This place. All its promise. Too much to leave now they’d come close to achieving what they came north to do, so close to cutting their ties to the world and untangling themselves from its net, but still. If there was something, just something, this place would give up to them more easily… if they found some resource they could sell back to the world, minerals or diamonds or gold, uranium or oil or even a way to send south the steam from the ground that powered their few contrapted machines, he wondered if the villagers would be willing to do it despite their ideals and the pronouncements they’d made upon packing up and heading north.
It was fortunate, in its way, that their excursions all over these mountains had given them nothing but berries and meat. Nothing to tempt them back into the web of the world. The decision was always already made for them.
The hunter leaned his head to his knees, cursed, and sat until his breath returned. Then he crawled up the slope, regained the trail, and walked back in the direction he’d come from toward where the mountains gave way to the coast and to home.
But it wasn’t a waste for everyone, that falling corpse. When caribou struck ground at the base of the cliff organs ruptured, bones cracked, and flesh tore. Before the thunderous waves of its impact reached the far point of their rippling across yellowed grass, flies lit on the syrupy blood of the wounds the hunter had provided them with, and among the dark runnels congealed in the animal’s fur after walking so long with its heart pumping hard.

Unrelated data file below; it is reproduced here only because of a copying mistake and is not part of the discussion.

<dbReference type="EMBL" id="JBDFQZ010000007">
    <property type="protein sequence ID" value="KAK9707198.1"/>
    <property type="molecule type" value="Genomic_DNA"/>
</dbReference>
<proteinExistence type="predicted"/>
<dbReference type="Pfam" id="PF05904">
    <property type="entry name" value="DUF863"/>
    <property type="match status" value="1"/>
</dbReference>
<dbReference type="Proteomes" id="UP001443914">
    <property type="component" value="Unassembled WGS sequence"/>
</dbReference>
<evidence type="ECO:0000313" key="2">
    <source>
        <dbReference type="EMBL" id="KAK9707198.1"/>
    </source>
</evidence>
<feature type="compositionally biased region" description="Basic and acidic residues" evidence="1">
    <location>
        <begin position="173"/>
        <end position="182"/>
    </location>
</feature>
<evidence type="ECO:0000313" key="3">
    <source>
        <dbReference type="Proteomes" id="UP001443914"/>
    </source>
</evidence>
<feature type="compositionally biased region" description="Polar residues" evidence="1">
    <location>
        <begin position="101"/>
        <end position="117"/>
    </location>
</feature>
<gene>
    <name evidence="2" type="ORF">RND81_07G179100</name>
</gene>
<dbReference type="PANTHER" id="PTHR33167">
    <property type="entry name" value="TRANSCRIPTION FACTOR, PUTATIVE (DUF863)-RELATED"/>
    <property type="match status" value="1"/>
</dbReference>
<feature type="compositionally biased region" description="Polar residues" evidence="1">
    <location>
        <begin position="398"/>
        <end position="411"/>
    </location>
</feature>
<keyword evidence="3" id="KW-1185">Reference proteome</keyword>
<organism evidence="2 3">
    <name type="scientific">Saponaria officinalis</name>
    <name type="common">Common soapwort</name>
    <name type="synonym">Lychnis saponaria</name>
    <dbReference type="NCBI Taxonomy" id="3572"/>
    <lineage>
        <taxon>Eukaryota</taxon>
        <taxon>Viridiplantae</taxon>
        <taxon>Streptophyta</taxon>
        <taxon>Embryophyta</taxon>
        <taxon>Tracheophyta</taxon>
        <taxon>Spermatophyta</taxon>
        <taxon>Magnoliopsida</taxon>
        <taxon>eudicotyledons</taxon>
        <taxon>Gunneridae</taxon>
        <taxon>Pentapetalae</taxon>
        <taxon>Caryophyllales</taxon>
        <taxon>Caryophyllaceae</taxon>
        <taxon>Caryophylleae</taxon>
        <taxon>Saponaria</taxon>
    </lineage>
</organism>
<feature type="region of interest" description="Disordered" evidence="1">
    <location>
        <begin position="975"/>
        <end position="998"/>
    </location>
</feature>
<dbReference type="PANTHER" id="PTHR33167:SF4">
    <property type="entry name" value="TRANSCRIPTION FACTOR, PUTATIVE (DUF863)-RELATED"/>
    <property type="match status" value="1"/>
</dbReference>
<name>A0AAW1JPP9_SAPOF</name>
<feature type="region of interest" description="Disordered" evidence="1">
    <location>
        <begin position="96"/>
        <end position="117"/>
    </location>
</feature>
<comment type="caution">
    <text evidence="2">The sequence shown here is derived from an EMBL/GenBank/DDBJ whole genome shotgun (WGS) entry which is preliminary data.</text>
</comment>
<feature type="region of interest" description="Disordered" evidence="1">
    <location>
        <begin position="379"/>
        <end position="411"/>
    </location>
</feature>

Flies were already laying their eggs in rich layers of fat and flesh before the body had cooled. Microbes descended out of the air and rose from the soil to penetrate every delectable niche. Foxes crept closer; a bear raised its nose into the wind with a snort and a sniff and shifted course toward the corpse; mosquitoes as large in actual fact as their southern cousins only sound in a dark, quiet room drew blood from the carcass and its four-legged diners alike.
How long would it be until every scrap of that carcass was broken down and devoured, and how long after that before every vestigial scrap of its generous energy had been exhausted in smaller bodies then in concentric tiers of even more bodies that fed second-proboscis through those? Generations of bacterium and black fly would rise and fall on that caribou’s haunches and a civilization of maggots and worms would reach the proportions of legend, an empire of gristle and blood in those vast dormant lungs, persisting through skirmish and snap-freeze and epidemics of food poisoning, perhaps someday half-remembered in wonder as another species might speak of Atlantis.
Elsewhere icebergs were crumbling. Elsewhere all signs were the Arctic was dying but here in the bloat and decay of a corpse there was life after death as millions of miniature stories were written in blood, an overflowing database of past, present, and future on the broken bones of a man’s failure.
Steve Himmer is author of the novel The Bee-Loud Glade, and editor of the webjournal Necessary Fiction. His stories, essays, and reviews have appeared in Hobart, The Millions, TriQuarterly, 3:AM Magazine, and elsewhere